Friday, July 1, 2011

Rita Martinson, tort reform, and her doctor-suin' husband

Our civil justice system has been the focal point of internet chatter this week after the debut of the documentary "Hot Coffee" on HBO Monday night.  One of the consistent memes has been the idea that tort reform advocates are all for tort reform until they or a loved one suffers injury due to, say, medical malpractice.

Well, Rep. Rita Martinson (R-Madison) could possibly enlighten us on that.  Her husband, Billy Martinson, sued Dr. Harold Blaylock and the Mississippi Urology Clinic back in 2009 for medical malpractice.  The complaint says that Mr. Martinson was infected with E. coli during a prostate biopsy, and that he suffered some pretty awful symptoms as a result of the defendants' failure to properly clean the needle they used.  Chockwe Lumumba (constant target of lawyer haters) represented Rep. Martinson's husband in the case.

Wonder how Rep. Martinson would vote on tort reform now?  


Josh said...

Tort reform neither prevents one from suing for malpractice nor prevents one from being compensated for damages. It merely places a cap on damages in order to prevent "jackpot justice" in the form of exorbitant jury awards.

Mr. Martinson presented a case of malpractice to the court. I don't know if he won or lost or settled, but being pro-tort reform does not mean you are against holding people accountable for their actions (or inactions). It just means that a $100M award for pain and suffering might be a little excessive.

Anderson said...

This is not the smartest post I've ever seen. Is Rep. Martinson now *not* for tort reform? Did tort reform impair her husband's med-mal suit? Does Mr. Martinson have to have Mrs. Martinson's permission before he may file a lawsuit?

The Chokwe part is pretty funny, but not an argument.

Cottonmouth said...


What makes the cap on damages not arbitrary?

And it appears as though the case settled:

Lil' Enos Burdette said...

Josh, The tort reform movement caused plaintiffs who have been hurt by a medical mistake to 1) provide 60 days written notice of the claim; 2) provide a certificate of consultation that an expert says the case has merit; 3) not put a dollar amount in the complaint; and 4) cap damages at $500,000 for pain and suffering. You don't have to do any of this for normal cases. Pretty fair, huh? Face it - doctors are a protected class and they are better than you. Also, if you believe that tort reform was really about preventing jackpot justice from happening against doctors, you probably also believe strippers when they tell you that you are "different from all the other guys."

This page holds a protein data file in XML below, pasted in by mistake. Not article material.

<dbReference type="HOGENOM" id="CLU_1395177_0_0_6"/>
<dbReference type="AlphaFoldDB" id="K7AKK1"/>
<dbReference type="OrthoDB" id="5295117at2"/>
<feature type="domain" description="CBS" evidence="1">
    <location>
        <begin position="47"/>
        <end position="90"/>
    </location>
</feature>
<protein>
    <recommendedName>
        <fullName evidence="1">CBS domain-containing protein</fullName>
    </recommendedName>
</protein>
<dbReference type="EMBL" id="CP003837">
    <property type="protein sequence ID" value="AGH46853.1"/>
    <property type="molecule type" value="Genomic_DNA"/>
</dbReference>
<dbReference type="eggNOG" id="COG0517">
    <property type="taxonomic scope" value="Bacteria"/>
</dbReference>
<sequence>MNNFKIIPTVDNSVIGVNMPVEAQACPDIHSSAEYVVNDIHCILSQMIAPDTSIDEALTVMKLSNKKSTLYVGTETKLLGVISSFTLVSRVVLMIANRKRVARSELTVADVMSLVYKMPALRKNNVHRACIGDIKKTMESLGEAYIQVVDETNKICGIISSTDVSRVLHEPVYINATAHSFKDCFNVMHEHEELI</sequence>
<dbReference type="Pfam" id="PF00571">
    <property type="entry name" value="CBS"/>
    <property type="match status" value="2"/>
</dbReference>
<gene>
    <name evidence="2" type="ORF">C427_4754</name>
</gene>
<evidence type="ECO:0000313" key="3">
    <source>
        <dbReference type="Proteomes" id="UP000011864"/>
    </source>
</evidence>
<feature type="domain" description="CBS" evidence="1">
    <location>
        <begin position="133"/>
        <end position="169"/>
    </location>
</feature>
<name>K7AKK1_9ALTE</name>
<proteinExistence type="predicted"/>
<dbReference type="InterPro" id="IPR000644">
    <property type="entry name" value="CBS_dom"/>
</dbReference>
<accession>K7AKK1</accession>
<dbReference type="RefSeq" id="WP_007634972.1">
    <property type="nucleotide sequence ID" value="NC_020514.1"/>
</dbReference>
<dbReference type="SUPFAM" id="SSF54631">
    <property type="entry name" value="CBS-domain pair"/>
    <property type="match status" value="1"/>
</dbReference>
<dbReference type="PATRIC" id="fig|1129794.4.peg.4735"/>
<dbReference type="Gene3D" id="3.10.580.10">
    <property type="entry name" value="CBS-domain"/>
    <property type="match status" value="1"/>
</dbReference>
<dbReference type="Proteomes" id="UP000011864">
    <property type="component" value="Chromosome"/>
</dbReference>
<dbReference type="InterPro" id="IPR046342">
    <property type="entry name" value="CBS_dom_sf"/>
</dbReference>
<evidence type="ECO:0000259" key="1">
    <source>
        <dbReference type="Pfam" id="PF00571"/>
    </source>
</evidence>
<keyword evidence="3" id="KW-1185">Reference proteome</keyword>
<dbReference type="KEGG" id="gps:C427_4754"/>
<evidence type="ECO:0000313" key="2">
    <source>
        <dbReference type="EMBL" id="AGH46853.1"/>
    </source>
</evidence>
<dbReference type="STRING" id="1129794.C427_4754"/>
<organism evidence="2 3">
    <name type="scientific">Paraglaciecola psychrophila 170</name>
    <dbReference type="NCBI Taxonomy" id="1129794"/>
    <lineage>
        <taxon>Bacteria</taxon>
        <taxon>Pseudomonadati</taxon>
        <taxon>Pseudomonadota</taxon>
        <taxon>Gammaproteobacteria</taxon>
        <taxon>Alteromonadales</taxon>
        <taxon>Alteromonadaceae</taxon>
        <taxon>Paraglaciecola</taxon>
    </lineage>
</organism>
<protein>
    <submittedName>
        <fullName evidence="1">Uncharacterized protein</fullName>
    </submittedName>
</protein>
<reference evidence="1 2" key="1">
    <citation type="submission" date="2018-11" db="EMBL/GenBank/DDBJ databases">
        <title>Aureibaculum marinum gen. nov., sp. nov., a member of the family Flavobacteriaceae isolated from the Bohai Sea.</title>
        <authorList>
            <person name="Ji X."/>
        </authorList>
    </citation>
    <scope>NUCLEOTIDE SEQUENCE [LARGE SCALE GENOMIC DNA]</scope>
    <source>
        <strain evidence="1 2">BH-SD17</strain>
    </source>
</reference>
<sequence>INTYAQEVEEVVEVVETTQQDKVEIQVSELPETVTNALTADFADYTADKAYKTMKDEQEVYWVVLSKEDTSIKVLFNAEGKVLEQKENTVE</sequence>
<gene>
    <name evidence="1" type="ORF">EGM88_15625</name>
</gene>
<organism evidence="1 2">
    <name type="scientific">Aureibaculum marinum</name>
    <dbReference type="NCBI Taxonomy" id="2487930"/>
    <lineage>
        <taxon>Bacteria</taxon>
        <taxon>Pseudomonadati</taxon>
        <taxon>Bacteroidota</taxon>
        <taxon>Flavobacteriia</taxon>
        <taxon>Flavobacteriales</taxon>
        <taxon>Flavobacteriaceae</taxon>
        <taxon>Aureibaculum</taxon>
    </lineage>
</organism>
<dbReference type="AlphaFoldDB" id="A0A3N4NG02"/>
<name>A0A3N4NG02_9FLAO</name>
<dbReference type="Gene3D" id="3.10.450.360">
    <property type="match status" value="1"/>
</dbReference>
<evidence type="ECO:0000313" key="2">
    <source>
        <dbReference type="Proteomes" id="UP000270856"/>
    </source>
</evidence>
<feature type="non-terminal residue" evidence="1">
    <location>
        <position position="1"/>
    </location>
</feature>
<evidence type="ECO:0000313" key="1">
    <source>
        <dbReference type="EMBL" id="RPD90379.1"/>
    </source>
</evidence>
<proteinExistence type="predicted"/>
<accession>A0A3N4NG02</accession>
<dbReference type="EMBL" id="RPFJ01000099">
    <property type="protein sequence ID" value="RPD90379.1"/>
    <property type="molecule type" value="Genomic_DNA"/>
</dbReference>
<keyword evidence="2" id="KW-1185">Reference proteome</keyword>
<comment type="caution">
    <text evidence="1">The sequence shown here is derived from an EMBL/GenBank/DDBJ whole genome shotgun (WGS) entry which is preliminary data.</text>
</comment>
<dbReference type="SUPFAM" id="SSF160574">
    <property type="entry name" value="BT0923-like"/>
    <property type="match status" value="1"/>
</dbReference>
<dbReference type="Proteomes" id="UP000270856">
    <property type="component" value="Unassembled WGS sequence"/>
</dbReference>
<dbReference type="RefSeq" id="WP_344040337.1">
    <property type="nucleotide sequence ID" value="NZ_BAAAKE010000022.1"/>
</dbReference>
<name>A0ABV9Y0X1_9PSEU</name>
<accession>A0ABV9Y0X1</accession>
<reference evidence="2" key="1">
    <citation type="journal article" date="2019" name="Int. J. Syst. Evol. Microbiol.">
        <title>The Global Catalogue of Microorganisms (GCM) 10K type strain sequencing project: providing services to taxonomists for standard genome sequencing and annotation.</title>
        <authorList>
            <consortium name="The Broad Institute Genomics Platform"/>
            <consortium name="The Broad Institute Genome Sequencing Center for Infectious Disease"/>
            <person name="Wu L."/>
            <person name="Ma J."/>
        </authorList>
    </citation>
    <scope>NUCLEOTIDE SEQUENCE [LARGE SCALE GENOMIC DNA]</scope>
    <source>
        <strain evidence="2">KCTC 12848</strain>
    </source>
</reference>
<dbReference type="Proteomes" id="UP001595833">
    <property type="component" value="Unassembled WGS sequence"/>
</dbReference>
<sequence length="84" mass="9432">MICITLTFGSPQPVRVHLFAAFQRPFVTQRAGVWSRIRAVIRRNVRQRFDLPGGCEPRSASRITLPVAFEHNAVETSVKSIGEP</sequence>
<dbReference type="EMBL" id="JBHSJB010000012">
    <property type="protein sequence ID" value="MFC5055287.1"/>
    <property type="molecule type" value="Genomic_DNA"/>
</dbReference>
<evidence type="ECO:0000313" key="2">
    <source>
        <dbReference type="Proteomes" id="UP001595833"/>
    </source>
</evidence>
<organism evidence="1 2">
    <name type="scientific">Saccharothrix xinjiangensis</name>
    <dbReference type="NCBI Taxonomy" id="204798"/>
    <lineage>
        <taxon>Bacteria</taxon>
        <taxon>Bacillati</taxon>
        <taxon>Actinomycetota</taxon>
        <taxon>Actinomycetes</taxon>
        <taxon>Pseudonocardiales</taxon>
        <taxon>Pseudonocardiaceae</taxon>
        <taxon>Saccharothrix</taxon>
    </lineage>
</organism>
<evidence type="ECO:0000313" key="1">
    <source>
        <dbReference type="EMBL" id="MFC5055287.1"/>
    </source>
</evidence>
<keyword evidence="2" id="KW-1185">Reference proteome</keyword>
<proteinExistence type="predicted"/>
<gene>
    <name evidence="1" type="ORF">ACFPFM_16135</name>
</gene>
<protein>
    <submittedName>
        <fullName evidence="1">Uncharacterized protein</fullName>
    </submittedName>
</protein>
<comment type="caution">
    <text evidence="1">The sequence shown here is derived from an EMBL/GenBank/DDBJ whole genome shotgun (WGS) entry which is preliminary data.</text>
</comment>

Obviously, Cottonmouth's point was that Martinson voted on something that ended up being against her husband's best interest. Probably got her the South Madison County neo-con vote, but sucks for him.

Rogen Chhabra said...

Back on early 2000's I thought some reform was needed. The real problem was the "magic jurisdiction" issue. This was fixed by the Supreme Court with anti-joinder rules. The Court system did this just fine without the legislature telling it what to do. So the real question to me is whether there was a real "McDonalds" frivilous lawsuit/runaway verdict problem that needed to be fixed or whether that was all just a bunch of politically motivated propoganda.

In the recent oral Argument before the MS Supreme Court, one of the Justices asked the defense lawyer if he could cite a single case in the history of Mississippi where the judiciary failed to protect us from a runaway verdict or frivilous case. His answer, and I'm quoting, was "no." The McDonalds case was a perfect example of how the general public can be so easily swayed with propoganda.

There has never in the history of the state been a $100M jury award for pain and suffering that held up. It has been next to impossible in this state's history to get even a $1million award to hold up all the way through appeal. The only cases that tort reform really have an impact on are the very few that otherwise could have gotten past multiple layers of Court scrutiny. Unfortunately, those were the most deserving cases of all.

Cottonmouth said...

Anderson, I'm sorry your post wound up in comment purgatory for so long. As for the content of the post, it's an observation and an honest question. How would she vote on med mal reform now that her husband was injured (rather awfully, I'd say) by medical negligence. It appears as though her husband settled the lawsuit, so we'll never know what the amount was. But I'm pretty certain it was less than what it would have been prior to tort reform.